• Key words and terms are used to describe, in full detail, the preferred embodiments of the present invention. These key words are defined as follows:
  • “Audio” means digitally recorded sounds in formats including video formats such as television
  • “Vocal” means like sounds of human language heard in ears and made in vocal chords
  • “Text” means any written language encoded for use on a computer, for example Unicode
  • “Timed” means measured in milliseconds, seconds, minutes and hours.
  • “Caption” means line of plain text presented in sync with audio recorded vocalization
  • “File format” means a system to order data which includes a conventional extension name
  • “Syllable” means phonetic part of transcription or transliteration into phonetic character set
  • “Segment” means character, syllable, word, chunk, line or other recombinable component
  • “Playback” means replay of the audio recording; playback may also include timed text.
  • “Synchronous” means happening at the same time in the same instant of presentation
  • “Speed” means percentage of normal in audio recording and vocal text synchronization
  • “Control” means to apply a method or manipulate to obtain a predictable result
  • “Experience” means to sense through the senses as sensations felt and known to be true.
  • “Know” means to have no experience of doubt as the truth of synchronous alignment.
  • “Valid” means confirmed as known.
  • “Meaning” means a significance which is variably expressed or put into context.
  • “Alignment” means segment meaning variably expressed and graphically aligned.
  • “Agreement” means the means by which the meaning is verified and shared.
  • “Computer” means system to view and manipulate plain text contents
  • “User” means an agent using the system to acquire language knowledge
  • “Synchronous vocal text” means text segments timed to appear with vocalizations in audio recordings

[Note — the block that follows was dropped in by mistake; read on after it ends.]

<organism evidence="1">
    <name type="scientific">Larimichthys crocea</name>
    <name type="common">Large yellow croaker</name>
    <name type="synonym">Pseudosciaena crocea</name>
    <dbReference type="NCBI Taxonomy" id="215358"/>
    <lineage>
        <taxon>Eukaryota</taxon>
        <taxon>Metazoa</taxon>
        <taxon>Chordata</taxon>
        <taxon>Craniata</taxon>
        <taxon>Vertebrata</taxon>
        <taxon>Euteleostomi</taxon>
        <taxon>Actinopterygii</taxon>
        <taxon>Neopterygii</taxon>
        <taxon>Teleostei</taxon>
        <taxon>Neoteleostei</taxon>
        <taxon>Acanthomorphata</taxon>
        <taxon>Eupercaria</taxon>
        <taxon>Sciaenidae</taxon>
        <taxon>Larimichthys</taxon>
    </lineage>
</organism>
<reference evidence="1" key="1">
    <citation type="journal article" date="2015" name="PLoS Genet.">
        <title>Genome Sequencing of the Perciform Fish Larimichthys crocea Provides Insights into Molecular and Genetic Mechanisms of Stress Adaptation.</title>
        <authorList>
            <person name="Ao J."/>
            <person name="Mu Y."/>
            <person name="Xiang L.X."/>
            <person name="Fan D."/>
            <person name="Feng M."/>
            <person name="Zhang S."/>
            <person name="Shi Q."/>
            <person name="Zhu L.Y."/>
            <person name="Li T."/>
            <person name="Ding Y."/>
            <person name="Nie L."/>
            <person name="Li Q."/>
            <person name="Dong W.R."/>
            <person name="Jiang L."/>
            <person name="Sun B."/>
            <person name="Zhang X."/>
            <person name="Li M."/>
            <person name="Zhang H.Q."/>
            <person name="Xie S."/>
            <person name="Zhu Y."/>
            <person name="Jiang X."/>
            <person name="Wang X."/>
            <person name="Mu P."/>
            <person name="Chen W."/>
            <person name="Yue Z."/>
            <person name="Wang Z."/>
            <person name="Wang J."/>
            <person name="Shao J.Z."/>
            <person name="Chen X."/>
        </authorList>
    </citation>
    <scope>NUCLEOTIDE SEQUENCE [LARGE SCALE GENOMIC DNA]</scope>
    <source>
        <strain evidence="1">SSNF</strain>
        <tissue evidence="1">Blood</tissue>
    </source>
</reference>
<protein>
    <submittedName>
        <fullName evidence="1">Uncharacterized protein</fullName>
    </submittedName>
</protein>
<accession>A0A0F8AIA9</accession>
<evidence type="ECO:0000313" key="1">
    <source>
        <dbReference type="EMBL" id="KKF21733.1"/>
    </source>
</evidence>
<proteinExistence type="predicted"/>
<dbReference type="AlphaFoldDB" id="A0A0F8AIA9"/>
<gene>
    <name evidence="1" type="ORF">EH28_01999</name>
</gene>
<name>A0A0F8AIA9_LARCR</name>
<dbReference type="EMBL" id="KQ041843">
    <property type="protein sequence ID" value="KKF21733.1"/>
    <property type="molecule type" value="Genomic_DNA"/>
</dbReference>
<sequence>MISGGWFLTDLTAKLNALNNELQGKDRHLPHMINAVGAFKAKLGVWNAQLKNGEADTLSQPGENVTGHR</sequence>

• “System” means the integrated use of processes disclosed
  • “Plain text” means ordinary sequential file readable as textual material
  • “Timing point” means either timing in point or timing outpoint
  • “Wrap” means to continue a line of text or dual-line array upon subsequent lines below
  • “See” means see it with your eyes as a known experience
  • “Hear” means hear it with your ears as a known experience
  • “Thing” means anything, including nothing
  • “Audio visual” means presentation which a user can see and hear
  • “Correct” means to remove an error, or exist as knowledge known and true
  • “Repeat” means to occur more than once, sequenced by smart.fm
  • “Train” means instruct by repeating correct audio visual timings synchronously
  • “Data” means binary encodings stored in and retrieved from computer memory
  • “Save” means store data in computer memory, typically within a database management system
  • “Statistical analysis” means to sort data, identify patterns and make accurate predictions.
  • “Machine learning” means robots can appear to learn language, but can they feel?
  • “RowSet” means a set of two or more plain text rows; segments within separate rows may be aligned
  • “WrapMeHere” means a textarea column number at which a text row or rowSet is wrapped.
  • “Raw wrap” means to wrap a rowSet with WrapMeHere points defined in textarea column numbers
  • “Segment wrap” means to wrap a rowSet with WrapMeHere points set before aligned segments
  • “Context” is often used to refer to segments of text, numbers, or links which are aligned with specific segments of text in a transcription; in such cases, “context” may refer to aligned segments of translation, restatement, commentary, structural and linguistic alignment codes, and links to picture sets.
  • “Aligned context” is used to refer to segmented context alignments as described above.
  • The method requires the use of a computer. The computer must include a text display and audio playback. Timed presentation of segments within the text is required, so that the segments appear to be synchronized with audible vocalizations rendered in audio playback. Minimal processing power and presentation capacities are required to render the text segments synchronous with the audio playback. More powerful computers can be used to create instances of synchronous vocal text, review presentations of the synchronizations and easily correct errors in the synchronous timing of any segment. Various types of computers are used to apply the method.
  • Smart phones and tablets are used to apply the methods. FIG. 110 represents a mobile device and computer system capable of implementing all methods described in the present disclosure. The mobile device can include memory interface, one or more data processors, image processors and/or central processing units, and peripherals interface. Memory interface, one or more processors and/or peripherals interface can be separate components or can be integrated in one or more integrated circuits. The various components in the mobile device can be coupled by one or more communication buses or signal lines.